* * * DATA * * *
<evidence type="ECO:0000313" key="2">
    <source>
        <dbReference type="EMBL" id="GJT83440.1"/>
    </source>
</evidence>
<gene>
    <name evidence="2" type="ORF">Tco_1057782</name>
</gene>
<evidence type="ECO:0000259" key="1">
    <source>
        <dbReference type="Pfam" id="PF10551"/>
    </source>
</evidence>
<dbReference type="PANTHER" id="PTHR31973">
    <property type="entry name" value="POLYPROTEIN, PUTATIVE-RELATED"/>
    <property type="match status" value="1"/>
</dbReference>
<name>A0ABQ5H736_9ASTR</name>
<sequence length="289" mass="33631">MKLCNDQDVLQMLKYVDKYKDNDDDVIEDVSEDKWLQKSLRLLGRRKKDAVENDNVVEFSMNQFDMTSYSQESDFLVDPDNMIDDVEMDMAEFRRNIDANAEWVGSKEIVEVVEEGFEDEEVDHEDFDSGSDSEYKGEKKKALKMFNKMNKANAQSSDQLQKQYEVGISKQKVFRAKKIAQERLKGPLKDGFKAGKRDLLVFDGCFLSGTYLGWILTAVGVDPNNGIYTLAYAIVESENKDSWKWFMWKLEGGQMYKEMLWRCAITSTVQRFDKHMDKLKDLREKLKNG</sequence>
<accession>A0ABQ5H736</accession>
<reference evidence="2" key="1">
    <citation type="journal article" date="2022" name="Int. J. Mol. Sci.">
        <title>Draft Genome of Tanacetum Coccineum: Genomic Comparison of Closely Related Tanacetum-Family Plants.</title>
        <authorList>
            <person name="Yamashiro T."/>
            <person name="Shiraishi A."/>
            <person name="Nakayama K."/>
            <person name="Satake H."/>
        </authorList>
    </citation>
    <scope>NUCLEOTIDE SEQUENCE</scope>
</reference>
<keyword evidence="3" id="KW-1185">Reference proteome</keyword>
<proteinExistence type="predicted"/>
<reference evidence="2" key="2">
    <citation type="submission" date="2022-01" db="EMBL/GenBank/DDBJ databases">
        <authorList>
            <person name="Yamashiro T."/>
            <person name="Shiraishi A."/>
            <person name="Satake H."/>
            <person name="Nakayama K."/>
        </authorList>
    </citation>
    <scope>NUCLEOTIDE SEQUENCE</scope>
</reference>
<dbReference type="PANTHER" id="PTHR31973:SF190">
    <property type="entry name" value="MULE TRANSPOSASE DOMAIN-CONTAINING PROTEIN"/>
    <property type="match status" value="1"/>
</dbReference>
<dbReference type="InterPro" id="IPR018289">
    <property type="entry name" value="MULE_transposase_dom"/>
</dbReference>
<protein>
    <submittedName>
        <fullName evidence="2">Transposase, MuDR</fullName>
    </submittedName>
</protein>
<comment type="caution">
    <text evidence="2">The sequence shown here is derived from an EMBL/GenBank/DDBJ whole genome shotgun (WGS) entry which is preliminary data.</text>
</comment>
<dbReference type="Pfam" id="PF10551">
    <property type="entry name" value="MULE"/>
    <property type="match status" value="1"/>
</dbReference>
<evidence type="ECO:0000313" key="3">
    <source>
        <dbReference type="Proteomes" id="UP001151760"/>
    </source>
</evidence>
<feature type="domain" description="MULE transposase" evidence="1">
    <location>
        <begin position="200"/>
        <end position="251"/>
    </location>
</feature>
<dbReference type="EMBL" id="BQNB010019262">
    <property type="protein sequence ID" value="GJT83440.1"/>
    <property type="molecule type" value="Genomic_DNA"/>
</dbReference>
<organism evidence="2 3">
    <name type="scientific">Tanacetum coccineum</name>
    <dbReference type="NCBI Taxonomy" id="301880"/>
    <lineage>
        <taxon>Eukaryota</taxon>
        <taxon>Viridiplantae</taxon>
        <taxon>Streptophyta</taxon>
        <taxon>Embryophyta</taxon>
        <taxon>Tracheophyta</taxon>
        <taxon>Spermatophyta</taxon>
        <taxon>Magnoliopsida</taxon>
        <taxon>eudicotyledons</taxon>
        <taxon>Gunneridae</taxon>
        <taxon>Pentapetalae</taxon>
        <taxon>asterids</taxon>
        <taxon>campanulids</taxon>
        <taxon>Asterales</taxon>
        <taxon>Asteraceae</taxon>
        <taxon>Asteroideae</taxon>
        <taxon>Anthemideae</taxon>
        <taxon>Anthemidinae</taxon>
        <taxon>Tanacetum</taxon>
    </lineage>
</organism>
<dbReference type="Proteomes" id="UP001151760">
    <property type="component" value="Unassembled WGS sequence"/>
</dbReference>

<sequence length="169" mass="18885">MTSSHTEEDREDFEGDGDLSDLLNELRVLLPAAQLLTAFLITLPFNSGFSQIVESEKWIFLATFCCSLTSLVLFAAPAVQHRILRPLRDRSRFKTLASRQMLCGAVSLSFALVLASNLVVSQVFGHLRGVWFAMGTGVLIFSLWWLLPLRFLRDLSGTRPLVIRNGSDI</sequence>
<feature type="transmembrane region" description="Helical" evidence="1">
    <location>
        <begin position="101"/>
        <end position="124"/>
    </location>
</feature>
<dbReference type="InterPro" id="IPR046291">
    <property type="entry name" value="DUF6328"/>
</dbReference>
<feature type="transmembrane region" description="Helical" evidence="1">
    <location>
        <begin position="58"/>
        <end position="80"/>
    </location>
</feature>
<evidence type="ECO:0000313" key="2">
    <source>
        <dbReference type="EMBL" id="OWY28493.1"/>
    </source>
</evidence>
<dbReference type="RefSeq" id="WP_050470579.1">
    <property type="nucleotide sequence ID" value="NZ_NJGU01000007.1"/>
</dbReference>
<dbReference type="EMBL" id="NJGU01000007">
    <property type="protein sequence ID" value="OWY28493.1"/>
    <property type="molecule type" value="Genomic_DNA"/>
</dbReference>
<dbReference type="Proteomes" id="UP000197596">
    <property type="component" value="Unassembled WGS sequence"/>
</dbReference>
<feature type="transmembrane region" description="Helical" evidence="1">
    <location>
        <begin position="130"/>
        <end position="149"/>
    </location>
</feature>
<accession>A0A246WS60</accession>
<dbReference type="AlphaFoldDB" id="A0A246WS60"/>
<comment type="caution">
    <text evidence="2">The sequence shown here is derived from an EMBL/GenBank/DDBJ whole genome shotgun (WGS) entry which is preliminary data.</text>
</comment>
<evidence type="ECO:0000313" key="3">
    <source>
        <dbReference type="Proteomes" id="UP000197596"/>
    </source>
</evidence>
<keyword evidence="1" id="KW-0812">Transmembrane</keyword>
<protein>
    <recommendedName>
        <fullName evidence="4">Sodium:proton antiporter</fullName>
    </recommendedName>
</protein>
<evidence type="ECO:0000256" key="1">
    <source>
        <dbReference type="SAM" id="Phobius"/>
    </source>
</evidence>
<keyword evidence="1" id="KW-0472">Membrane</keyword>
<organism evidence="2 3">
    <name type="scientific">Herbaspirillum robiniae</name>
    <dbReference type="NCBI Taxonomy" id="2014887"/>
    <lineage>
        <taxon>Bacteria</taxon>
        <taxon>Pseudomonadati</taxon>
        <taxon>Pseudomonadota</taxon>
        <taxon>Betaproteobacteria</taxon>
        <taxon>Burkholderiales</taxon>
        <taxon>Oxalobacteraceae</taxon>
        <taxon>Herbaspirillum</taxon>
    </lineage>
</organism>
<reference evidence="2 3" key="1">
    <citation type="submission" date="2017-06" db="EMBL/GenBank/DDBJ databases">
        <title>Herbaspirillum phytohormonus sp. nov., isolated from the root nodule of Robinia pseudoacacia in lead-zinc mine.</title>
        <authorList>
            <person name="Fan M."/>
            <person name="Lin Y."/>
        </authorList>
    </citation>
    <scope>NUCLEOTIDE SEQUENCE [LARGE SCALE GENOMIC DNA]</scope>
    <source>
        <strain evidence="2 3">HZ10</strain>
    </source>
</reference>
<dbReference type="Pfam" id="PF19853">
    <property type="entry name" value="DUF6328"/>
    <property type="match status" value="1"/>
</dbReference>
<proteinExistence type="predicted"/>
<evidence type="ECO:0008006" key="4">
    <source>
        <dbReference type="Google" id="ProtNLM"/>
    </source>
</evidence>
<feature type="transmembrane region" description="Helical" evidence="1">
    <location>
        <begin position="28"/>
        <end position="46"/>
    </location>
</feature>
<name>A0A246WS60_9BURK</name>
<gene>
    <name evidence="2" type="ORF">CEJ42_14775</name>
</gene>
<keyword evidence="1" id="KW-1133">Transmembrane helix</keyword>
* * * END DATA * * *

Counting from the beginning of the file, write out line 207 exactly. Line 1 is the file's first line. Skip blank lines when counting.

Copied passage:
</feature>